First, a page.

The article tells the story of cyclists who’ve been advised by coaches and cycling friends, if you want to get better, get faster drop some weight.
“For many cyclists, this attitude—and the belief that achieving a certain weight is the key to performance—is not only unhealthy but can also cause lifelong mental and physical damage. As more evidence shows that weight is not a reliable indicator of health and that a focus on body weight is harmful, it’s clear that we in the bike community need to change the conversation on weight, performance, and well-being.”
The issue also goes on to profile some larger bodied cyclists, such as Lulu Carter, below.
Go buy the magazine and read the whole thing. It’s worth it!
And I think cycling is good for the planet. Cars are dangerous and polluting the planet. We’d all be better off if people rode and walked more and drove less.
But one of these things is not like the other…
Fewer cars won’t make people lose weight. In fact, what we need to get more people on bikes is a more inclusionary cycling culture. It’s not all thin men in lycra. Sometimes it’s chubby middle aged women in lycra. And sometimes there’s no lycra at all.
Here’s our posts about the lack of a connection between bike riding and weight loss:
Content warning: discussion of weight loss, weight loss methods
Researchers at the University of Otago in New Zealand announced on June 28 they had developed a new world first: a magnetic lock that effectively wires a jaw shut leaving users to rely on a liquid diet so they can kickstart weightloss.
You can read all about it here on this Twitter thread, the university’s website, and the journal which published their results. The researchers say their goal to provide a tool to address the global obesity epidemic.
Rapid weight loss causes physical harm. There’s a reason wiring jaws shut fell out of practice, the outcomes weren’t great, and included long term dental and mental health issues. While there has also been an uptick in surgical interventions (gastric bands, sleeves etc), there have also been post operative issues to manage as well.
The Twitterati have been vocal, with multiple comparisons to chastity belts, racks, and other medieval implements of torture. Others have highlighted the ethical, social and medical issues such research seems to have overlooked.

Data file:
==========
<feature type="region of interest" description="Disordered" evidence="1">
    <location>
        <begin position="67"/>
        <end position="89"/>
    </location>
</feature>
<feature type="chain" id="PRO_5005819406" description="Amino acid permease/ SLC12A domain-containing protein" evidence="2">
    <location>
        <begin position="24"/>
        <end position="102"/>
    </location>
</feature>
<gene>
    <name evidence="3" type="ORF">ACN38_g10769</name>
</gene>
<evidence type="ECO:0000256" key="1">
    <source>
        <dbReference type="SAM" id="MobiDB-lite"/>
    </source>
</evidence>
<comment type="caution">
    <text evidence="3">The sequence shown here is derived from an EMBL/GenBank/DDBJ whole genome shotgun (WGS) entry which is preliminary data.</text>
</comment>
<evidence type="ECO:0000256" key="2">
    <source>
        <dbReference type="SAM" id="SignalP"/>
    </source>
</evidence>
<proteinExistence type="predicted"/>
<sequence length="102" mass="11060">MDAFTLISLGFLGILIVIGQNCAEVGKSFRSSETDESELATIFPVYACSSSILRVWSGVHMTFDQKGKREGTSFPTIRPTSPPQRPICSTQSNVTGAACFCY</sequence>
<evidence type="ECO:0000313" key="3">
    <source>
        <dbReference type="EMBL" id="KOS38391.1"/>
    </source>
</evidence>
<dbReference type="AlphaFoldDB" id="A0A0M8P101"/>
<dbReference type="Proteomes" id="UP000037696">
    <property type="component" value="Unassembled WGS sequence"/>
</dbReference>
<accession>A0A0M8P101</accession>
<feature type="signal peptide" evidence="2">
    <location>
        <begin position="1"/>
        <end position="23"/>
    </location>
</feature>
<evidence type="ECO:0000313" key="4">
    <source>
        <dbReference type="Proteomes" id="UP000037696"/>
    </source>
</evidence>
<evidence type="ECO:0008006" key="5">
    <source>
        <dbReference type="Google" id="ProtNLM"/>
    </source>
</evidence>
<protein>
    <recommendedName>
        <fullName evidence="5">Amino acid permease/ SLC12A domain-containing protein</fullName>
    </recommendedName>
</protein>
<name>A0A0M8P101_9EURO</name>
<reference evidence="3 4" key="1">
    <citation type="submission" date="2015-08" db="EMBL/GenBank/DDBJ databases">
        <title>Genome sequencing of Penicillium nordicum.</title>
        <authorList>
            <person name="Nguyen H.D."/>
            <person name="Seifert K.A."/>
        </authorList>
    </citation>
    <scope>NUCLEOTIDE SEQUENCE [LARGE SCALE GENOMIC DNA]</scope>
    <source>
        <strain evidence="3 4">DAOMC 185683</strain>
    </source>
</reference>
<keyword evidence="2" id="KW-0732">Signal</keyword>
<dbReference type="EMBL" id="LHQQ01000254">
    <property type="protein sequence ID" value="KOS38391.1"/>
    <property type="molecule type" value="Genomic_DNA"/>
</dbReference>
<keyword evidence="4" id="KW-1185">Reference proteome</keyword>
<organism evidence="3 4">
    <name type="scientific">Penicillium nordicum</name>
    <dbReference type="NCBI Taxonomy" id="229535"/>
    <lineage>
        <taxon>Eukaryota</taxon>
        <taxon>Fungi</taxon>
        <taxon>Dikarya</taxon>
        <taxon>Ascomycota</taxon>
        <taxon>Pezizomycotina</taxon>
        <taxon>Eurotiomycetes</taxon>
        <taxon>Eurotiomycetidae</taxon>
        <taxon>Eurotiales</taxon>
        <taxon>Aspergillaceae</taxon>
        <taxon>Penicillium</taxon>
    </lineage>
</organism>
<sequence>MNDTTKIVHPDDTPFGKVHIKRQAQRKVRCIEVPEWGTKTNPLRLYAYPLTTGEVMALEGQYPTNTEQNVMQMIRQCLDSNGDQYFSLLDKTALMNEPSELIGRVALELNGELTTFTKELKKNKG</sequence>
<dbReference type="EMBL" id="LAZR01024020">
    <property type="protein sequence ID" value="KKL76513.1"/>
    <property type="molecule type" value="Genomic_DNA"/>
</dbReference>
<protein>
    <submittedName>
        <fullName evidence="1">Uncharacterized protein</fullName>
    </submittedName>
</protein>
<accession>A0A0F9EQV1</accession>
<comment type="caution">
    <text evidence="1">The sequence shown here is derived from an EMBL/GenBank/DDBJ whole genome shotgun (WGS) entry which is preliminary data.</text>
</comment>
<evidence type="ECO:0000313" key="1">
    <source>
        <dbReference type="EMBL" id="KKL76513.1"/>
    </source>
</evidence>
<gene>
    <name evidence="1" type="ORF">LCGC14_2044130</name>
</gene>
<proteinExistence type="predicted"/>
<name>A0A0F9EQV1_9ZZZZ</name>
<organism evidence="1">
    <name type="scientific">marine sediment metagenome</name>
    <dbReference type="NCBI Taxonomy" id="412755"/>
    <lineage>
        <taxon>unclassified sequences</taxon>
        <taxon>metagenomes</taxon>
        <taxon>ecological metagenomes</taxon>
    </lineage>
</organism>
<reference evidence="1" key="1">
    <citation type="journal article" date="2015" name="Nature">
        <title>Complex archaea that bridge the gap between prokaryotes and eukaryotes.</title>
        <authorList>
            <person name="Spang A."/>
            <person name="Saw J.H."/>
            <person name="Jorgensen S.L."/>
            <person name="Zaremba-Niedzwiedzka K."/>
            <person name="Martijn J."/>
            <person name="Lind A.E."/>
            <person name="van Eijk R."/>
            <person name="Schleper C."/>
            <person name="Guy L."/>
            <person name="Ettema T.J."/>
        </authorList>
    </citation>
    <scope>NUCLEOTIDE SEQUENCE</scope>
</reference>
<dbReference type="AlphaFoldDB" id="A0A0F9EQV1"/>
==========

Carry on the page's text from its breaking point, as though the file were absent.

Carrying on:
The researchers recruited seven healthy (oh the irony) obese females. Six completed the study (one left for reasons unrelated to the study). All of the participants regained some weight (about .73 kg average) in the first two weeks after the device was removed. Information about their weight status six months or a year after the study was completed was not included in the journal article.
The study met the university’s requirements for ethics approval. Despite the limited number of participants and the short time frame of the study (two weeks), the researchers felt comfortable enough with the results to propose expanding their research to include a gender balance. As well, they proceeded to modify their device (make it smaller, less obvious etc) to improve acceptability and tolerance.
The study raises significant red flags. Other studies with low numbers of research subjects (can I remind you of the infamous Lancet study on vaccines and autism?) have contributed to significant negative impacts on public health. The study does not disclose any conflicts of interest, but we do not learn who owns the patent on the device or how much they plan to sell it for.
The supports provided the six participants are also not usually those provided routinely to other obese individuals who are told to lose weight. The authors said participants had access to a dietitian, were supplied with liquid meal replacements, and had access to dental care and medical supervision. Obese individuals often have to pay for similar services/options.
I suppose I should be cheered by the fact that so many people have come out against this news. However, the fact that someone thought this was a good idea in the first place and it received ethical approval is quite disturbing. The authors recommend repeated cycles to aid momentum. I think this suggests a devolution into disordered eating with frequent gain/loss cycles.